In a statement, Wolf said: “Too many Pennsylvanians have lost their lives to COVID-19, and, unfortunately, many more will die. Already we have lost friends, parents, grandparents, and siblings. We have lost first responders. We have lost community members. Each of these Pennsylvanians is irreplaceable. Each deserves to be honored individually for their contributions to our commonwealth, but this cruel disease will not give us a respite to mourn. This virus prevents us from honoring the dead at traditional gatherings. We cannot have funerals, wakes, or sit shiva. I hope this flag lowering provides some solace to the grieving families and friends. And, I hope it serves as a reminder of the reason for the sacrifices Pennsylvanians are making to help their community survive this crisis.”

All residents of Pennsylvania are invited to lower their flags to half staff also.

In Vermont, flags are flown at half-staff on the 19th of every month in memory of those who have been lost to COVID-19.

Flag Half-Staff Traditions

It’s customary to only display the American flag from sunrise to sunset, unless the flag is well illuminated overnight. In those cases, the flag might be displayed 24 hours a day. A number of holidays call for the U.S. flags to be lowered to half-staff every year. In addition, the President of the United States may order a proclamation for the flags to fly half-staff when someone of prominence dies or when there is a national tragedy. State governors may also call for national flags to be flown at half-staff in their state when a present or former government official passes away.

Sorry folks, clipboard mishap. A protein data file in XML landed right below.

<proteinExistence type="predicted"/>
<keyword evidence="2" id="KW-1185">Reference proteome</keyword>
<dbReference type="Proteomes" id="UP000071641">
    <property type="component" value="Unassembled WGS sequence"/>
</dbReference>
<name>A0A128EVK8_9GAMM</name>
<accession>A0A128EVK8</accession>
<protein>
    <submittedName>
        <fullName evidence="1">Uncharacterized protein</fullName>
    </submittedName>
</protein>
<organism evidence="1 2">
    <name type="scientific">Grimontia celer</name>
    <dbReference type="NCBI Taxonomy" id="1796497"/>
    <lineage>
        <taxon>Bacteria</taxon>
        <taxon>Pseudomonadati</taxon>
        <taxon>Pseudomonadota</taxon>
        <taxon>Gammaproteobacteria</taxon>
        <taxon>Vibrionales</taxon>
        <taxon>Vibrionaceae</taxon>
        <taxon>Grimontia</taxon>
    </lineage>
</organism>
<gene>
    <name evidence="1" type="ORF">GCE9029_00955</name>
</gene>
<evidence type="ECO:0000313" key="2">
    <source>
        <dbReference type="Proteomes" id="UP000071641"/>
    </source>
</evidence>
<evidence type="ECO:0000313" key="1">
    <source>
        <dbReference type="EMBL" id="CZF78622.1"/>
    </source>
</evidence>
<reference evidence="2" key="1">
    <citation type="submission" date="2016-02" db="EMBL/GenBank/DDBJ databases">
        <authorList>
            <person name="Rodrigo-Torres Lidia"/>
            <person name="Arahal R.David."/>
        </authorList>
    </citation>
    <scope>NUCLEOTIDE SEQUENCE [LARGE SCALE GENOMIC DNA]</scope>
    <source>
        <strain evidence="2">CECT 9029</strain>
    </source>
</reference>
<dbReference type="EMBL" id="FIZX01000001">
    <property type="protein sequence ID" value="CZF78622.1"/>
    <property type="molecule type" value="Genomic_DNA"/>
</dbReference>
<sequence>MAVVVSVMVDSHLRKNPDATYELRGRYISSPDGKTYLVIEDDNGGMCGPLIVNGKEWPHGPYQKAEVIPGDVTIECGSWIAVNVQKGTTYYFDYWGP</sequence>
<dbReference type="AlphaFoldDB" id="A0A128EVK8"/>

If you’re wondering about the term half-mast vs. half-staff, in the United States half-mast refers to flags being lowered on a ship, while half-staff refers to a pole on a building. However, outside the United States, the more commonly used term is actually half-mast. The terms tend to be used interchangeably in common vernacular.

READ NEXT: Daily COVID-19 Updates

Read More